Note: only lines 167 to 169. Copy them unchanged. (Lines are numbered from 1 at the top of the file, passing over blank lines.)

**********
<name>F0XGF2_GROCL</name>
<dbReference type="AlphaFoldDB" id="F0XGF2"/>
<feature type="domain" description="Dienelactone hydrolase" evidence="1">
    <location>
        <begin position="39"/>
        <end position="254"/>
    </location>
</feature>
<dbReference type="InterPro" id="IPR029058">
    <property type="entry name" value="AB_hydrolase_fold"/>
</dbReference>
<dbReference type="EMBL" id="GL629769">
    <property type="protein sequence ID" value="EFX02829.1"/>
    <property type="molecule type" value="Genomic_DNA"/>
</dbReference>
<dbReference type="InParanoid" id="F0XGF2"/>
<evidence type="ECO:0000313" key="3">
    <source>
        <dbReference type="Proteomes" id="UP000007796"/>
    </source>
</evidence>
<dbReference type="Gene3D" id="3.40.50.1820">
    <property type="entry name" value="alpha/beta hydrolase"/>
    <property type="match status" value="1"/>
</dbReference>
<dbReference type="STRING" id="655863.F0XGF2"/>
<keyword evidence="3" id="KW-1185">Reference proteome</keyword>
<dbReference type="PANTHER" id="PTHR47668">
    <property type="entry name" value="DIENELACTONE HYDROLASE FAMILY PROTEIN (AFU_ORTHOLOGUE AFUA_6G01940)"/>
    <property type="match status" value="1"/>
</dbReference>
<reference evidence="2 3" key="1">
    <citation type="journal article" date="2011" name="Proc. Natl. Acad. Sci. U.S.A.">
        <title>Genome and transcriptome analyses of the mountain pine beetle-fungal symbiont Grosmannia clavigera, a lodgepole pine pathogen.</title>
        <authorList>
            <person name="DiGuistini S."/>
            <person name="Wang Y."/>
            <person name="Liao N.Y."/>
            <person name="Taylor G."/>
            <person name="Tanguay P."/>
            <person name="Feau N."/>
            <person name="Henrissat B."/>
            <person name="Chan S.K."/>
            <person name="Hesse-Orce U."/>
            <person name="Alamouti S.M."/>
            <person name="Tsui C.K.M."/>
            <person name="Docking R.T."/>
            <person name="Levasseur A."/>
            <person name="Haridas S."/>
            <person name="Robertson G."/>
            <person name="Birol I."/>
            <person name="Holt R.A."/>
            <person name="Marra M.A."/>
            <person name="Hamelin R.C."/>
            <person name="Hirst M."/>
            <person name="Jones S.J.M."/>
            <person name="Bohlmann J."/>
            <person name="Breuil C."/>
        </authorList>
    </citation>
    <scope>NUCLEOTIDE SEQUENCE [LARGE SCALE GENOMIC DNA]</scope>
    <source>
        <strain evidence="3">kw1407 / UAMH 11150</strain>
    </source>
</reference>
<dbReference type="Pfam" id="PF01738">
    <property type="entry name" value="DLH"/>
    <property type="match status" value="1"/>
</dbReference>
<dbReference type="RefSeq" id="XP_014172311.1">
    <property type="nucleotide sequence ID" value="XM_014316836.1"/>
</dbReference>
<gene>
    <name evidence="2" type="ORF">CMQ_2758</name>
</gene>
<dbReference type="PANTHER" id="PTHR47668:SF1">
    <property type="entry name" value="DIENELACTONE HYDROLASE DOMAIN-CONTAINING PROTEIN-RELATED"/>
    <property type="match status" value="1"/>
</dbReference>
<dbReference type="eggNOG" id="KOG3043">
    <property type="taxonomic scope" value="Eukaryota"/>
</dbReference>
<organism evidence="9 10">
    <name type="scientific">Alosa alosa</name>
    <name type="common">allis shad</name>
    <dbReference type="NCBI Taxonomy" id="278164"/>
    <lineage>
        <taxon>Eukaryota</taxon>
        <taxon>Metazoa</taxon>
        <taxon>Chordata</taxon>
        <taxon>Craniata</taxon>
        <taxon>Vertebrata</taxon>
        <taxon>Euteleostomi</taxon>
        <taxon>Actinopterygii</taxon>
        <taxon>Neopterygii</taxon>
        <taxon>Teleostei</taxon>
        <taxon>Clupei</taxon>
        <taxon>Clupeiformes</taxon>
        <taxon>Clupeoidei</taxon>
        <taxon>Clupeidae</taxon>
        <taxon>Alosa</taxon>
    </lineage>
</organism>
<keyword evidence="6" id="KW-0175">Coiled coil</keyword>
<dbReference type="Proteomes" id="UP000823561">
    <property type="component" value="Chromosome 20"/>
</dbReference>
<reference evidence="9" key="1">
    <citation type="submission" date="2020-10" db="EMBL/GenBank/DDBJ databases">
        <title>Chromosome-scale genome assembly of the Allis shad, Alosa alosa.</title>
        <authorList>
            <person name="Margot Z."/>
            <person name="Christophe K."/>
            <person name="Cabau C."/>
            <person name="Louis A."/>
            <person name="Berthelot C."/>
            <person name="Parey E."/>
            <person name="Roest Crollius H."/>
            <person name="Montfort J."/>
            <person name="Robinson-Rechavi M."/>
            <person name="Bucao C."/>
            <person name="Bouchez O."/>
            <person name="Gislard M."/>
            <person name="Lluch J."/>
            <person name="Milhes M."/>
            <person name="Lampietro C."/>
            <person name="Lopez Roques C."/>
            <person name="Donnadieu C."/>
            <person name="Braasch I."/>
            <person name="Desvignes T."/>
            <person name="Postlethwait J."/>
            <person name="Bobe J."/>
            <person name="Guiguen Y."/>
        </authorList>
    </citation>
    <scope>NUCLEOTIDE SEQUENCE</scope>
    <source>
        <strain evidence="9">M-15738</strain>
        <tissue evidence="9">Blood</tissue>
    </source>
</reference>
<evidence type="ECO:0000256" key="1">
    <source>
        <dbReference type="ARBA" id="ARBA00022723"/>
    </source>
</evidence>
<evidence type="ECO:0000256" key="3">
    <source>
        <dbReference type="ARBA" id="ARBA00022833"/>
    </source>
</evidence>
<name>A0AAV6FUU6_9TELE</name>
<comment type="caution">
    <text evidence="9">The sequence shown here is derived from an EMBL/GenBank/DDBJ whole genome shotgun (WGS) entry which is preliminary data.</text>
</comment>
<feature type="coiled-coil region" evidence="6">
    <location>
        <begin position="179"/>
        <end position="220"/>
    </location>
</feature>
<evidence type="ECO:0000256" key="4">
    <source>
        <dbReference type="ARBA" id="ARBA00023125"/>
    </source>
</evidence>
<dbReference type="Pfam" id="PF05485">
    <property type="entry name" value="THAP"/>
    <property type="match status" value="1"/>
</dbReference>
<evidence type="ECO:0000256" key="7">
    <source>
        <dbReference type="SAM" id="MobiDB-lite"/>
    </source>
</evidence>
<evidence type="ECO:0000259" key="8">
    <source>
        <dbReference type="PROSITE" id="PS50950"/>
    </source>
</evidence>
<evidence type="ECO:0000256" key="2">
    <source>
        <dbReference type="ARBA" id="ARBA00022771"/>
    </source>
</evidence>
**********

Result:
<dbReference type="Pfam" id="PF05485">
    <property type="entry name" value="THAP"/>
    <property type="match status" value="1"/>